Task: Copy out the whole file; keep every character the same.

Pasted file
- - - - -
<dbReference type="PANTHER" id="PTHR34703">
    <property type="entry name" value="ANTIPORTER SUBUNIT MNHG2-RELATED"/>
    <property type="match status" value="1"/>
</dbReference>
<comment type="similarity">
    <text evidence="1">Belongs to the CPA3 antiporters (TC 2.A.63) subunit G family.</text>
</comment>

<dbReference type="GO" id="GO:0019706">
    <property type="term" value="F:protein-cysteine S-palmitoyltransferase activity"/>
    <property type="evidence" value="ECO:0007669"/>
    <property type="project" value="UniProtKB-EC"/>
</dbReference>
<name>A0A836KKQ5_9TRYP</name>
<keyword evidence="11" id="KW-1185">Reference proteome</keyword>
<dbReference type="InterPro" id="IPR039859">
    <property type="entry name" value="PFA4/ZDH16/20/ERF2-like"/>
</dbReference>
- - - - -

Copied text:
<dbReference type="PANTHER" id="PTHR34703">
    <property type="entry name" value="ANTIPORTER SUBUNIT MNHG2-RELATED"/>
    <property type="match status" value="1"/>
</dbReference>
<comment type="similarity">
    <text evidence="1">Belongs to the CPA3 antiporters (TC 2.A.63) subunit G family.</text>
</comment>

<dbReference type="GO" id="GO:0019706">
    <property type="term" value="F:protein-cysteine S-palmitoyltransferase activity"/>
    <property type="evidence" value="ECO:0007669"/>
    <property type="project" value="UniProtKB-EC"/>
</dbReference>
<name>A0A836KKQ5_9TRYP</name>
<keyword evidence="11" id="KW-1185">Reference proteome</keyword>
<dbReference type="InterPro" id="IPR039859">
    <property type="entry name" value="PFA4/ZDH16/20/ERF2-like"/>
</dbReference>